Vertigo: Senses That Help Your Balance and PositionSkip to the navigation
Your brain uses the input from four sensory systems to help maintain balance and position in relation to your surroundings.
- Vision provides information about your position and motion in relationship to the rest of the world. This is an important part of the balance mechanism. It often overrides information from the other balance-sensing systems.
- Sensory nerves in the joints allow the brain to keep track of the position of the legs, arms, and trunk. Your body is then automatically able to make tiny changes in posture that help maintain balance. (This is called proprioception.)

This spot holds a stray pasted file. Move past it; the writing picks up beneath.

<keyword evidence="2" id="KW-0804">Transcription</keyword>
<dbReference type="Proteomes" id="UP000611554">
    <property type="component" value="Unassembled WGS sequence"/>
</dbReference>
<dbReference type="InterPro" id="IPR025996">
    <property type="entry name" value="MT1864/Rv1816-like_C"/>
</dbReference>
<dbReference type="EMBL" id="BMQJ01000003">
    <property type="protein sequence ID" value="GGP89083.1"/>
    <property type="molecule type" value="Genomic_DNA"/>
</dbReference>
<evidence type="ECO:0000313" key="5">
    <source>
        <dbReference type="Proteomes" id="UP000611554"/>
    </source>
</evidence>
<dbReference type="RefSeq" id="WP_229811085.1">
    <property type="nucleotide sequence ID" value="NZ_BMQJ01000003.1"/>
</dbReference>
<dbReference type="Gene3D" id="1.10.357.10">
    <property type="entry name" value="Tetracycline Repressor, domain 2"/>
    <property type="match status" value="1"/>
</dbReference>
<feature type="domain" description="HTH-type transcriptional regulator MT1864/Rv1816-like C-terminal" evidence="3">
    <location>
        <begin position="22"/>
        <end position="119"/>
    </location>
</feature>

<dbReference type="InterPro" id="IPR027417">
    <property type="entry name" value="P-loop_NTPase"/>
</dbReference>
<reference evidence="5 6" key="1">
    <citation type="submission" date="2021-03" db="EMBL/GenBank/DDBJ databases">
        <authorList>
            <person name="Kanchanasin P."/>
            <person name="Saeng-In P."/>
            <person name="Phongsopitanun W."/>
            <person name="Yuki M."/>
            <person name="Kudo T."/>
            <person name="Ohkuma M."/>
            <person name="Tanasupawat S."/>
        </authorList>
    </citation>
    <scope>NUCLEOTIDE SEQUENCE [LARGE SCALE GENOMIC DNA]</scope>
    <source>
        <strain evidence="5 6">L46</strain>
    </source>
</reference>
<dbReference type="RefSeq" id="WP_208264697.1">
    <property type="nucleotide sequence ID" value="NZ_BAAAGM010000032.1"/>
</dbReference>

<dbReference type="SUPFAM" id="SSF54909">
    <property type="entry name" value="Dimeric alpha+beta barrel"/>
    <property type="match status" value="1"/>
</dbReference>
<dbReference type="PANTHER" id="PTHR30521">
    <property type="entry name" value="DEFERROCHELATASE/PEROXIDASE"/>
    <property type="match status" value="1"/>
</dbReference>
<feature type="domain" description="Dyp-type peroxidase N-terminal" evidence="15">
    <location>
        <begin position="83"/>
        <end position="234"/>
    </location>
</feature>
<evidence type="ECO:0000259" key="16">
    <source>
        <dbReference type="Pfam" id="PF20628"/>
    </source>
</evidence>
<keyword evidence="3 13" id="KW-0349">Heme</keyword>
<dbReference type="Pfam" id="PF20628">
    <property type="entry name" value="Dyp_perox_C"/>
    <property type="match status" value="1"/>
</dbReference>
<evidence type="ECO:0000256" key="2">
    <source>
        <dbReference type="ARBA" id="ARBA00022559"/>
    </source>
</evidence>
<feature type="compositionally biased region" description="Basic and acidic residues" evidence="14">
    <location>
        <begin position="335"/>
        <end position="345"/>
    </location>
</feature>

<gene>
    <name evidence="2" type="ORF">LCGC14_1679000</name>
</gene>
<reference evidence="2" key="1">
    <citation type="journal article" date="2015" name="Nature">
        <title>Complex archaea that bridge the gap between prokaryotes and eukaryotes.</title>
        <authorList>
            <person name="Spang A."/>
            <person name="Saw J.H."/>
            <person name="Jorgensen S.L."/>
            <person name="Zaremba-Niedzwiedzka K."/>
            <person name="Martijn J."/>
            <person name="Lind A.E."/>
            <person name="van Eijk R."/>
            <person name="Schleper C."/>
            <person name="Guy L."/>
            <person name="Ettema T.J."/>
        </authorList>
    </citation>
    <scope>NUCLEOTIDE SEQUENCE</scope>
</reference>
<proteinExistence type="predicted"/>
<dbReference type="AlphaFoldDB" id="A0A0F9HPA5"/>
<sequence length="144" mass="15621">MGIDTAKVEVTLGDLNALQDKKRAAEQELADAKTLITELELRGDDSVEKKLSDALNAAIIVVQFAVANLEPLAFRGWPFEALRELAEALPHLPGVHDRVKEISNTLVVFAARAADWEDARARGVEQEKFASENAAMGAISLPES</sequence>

- Skin pressure sensation provides information about position and motion in relationship to gravity.
- A portion of the inner ear, called the labyrinth, which includes the semicircular canals, contains specialized cells. They detect motion and changes in position.
If there is a problem with any of the above systems, you will probably feel dizzy (unsteady). Or you may have vertigo (spinning) or poor balance.
Primary Medical Reviewer Anne C. Poinier, MD - Internal Medicine
Specialist Medical Reviewer E. Gregory Thompson, MD - Internal Medicine
Current as ofNovember 14, 2014
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